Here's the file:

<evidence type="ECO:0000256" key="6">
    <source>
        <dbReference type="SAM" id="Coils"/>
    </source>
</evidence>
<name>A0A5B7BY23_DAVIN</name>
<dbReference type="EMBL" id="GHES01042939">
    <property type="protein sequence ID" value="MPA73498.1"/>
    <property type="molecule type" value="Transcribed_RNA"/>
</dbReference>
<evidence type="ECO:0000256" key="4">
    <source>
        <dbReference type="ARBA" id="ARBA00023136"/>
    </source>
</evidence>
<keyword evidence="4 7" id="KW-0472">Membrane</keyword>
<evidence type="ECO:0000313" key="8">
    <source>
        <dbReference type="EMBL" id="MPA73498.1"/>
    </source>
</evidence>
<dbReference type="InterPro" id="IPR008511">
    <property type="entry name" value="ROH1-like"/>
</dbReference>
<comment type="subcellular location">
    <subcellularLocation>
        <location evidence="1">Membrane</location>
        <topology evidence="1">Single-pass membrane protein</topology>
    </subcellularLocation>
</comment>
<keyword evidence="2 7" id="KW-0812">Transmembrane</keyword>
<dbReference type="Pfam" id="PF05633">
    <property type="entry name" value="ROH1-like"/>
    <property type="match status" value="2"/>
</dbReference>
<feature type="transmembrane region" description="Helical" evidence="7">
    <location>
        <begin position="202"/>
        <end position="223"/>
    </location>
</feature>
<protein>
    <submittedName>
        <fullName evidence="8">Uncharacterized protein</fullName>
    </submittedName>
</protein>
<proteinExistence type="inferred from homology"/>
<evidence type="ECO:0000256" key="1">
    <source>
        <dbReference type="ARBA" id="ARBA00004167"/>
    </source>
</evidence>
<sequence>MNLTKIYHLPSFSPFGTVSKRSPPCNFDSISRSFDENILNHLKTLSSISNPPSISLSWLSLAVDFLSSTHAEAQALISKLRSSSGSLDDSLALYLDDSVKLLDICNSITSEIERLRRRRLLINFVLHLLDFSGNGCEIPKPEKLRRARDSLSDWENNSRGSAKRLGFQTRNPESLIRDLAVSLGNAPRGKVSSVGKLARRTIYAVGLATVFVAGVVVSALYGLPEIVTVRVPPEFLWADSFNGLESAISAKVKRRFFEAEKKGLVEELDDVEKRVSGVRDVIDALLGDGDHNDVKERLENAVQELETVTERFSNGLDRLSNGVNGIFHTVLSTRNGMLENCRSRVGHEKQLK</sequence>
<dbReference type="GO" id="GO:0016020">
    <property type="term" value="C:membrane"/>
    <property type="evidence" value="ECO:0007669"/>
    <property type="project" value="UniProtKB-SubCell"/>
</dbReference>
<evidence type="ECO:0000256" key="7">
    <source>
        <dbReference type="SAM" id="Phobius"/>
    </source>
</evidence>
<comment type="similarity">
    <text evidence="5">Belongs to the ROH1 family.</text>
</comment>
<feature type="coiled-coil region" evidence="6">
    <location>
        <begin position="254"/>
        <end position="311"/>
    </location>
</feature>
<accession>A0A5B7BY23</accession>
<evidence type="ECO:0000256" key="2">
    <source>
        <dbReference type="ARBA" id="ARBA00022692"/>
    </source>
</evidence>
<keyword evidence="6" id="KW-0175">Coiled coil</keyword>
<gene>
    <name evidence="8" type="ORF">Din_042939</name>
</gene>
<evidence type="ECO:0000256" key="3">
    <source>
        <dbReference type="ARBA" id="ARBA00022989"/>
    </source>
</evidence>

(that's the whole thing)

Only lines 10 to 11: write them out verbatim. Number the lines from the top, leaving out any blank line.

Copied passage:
</dbReference>
<evidence type="ECO:0000256" key="4">